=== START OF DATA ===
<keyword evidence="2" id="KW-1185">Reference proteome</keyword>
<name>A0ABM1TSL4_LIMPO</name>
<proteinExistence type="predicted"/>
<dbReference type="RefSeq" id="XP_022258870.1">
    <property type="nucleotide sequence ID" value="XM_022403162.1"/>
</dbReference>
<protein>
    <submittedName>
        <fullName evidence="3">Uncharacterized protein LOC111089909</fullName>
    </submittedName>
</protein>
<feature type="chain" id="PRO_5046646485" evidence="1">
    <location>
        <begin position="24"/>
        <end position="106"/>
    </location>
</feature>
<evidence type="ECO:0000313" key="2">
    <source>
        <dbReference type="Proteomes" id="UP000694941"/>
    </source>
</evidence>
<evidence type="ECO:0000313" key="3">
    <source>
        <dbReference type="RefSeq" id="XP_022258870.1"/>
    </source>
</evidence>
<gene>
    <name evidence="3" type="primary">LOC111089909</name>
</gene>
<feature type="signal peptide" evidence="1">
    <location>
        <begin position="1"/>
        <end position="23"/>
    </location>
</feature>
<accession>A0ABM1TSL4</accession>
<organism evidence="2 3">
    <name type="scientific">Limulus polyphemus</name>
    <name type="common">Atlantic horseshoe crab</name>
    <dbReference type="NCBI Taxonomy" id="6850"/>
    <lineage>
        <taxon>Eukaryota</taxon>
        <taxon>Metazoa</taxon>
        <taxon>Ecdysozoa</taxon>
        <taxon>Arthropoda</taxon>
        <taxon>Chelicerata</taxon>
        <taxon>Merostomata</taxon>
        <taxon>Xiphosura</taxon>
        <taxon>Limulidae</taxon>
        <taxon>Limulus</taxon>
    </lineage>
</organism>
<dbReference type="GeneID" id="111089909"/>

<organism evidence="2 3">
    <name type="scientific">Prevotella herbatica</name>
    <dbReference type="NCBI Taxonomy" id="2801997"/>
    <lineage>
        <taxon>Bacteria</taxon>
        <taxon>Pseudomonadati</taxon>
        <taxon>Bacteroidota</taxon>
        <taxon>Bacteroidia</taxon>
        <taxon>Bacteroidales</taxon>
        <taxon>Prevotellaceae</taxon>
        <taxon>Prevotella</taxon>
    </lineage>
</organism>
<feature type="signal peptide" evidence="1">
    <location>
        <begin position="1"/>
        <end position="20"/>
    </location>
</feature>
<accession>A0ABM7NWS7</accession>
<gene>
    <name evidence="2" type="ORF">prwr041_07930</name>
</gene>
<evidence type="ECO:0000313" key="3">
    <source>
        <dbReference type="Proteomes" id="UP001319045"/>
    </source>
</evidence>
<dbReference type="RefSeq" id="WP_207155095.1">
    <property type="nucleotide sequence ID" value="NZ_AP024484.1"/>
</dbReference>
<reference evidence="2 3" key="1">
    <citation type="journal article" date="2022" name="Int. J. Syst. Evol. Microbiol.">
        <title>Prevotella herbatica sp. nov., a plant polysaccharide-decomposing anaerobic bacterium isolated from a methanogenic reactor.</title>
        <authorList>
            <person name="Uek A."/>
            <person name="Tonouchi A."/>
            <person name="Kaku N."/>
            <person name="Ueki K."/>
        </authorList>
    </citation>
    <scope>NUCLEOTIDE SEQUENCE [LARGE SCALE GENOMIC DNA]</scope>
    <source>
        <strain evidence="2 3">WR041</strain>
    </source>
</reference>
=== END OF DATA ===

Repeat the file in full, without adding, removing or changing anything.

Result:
<keyword evidence="2" id="KW-1185">Reference proteome</keyword>
<name>A0ABM1TSL4_LIMPO</name>
<proteinExistence type="predicted"/>
<dbReference type="RefSeq" id="XP_022258870.1">
    <property type="nucleotide sequence ID" value="XM_022403162.1"/>
</dbReference>
<protein>
    <submittedName>
        <fullName evidence="3">Uncharacterized protein LOC111089909</fullName>
    </submittedName>
</protein>
<feature type="chain" id="PRO_5046646485" evidence="1">
    <location>
        <begin position="24"/>
        <end position="106"/>
    </location>
</feature>
<evidence type="ECO:0000313" key="2">
    <source>
        <dbReference type="Proteomes" id="UP000694941"/>
    </source>
</evidence>
<evidence type="ECO:0000313" key="3">
    <source>
        <dbReference type="RefSeq" id="XP_022258870.1"/>
    </source>
</evidence>
<gene>
    <name evidence="3" type="primary">LOC111089909</name>
</gene>
<feature type="signal peptide" evidence="1">
    <location>
        <begin position="1"/>
        <end position="23"/>
    </location>
</feature>
<accession>A0ABM1TSL4</accession>
<organism evidence="2 3">
    <name type="scientific">Limulus polyphemus</name>
    <name type="common">Atlantic horseshoe crab</name>
    <dbReference type="NCBI Taxonomy" id="6850"/>
    <lineage>
        <taxon>Eukaryota</taxon>
        <taxon>Metazoa</taxon>
        <taxon>Ecdysozoa</taxon>
        <taxon>Arthropoda</taxon>
        <taxon>Chelicerata</taxon>
        <taxon>Merostomata</taxon>
        <taxon>Xiphosura</taxon>
        <taxon>Limulidae</taxon>
        <taxon>Limulus</taxon>
    </lineage>
</organism>
<dbReference type="GeneID" id="111089909"/>

<organism evidence="2 3">
    <name type="scientific">Prevotella herbatica</name>
    <dbReference type="NCBI Taxonomy" id="2801997"/>
    <lineage>
        <taxon>Bacteria</taxon>
        <taxon>Pseudomonadati</taxon>
        <taxon>Bacteroidota</taxon>
        <taxon>Bacteroidia</taxon>
        <taxon>Bacteroidales</taxon>
        <taxon>Prevotellaceae</taxon>
        <taxon>Prevotella</taxon>
    </lineage>
</organism>
<feature type="signal peptide" evidence="1">
    <location>
        <begin position="1"/>
        <end position="20"/>
    </location>
</feature>
<accession>A0ABM7NWS7</accession>
<gene>
    <name evidence="2" type="ORF">prwr041_07930</name>
</gene>
<evidence type="ECO:0000313" key="3">
    <source>
        <dbReference type="Proteomes" id="UP001319045"/>
    </source>
</evidence>
<dbReference type="RefSeq" id="WP_207155095.1">
    <property type="nucleotide sequence ID" value="NZ_AP024484.1"/>
</dbReference>
<reference evidence="2 3" key="1">
    <citation type="journal article" date="2022" name="Int. J. Syst. Evol. Microbiol.">
        <title>Prevotella herbatica sp. nov., a plant polysaccharide-decomposing anaerobic bacterium isolated from a methanogenic reactor.</title>
        <authorList>
            <person name="Uek A."/>
            <person name="Tonouchi A."/>
            <person name="Kaku N."/>
            <person name="Ueki K."/>
        </authorList>
    </citation>
    <scope>NUCLEOTIDE SEQUENCE [LARGE SCALE GENOMIC DNA]</scope>
    <source>
        <strain evidence="2 3">WR041</strain>
    </source>
</reference>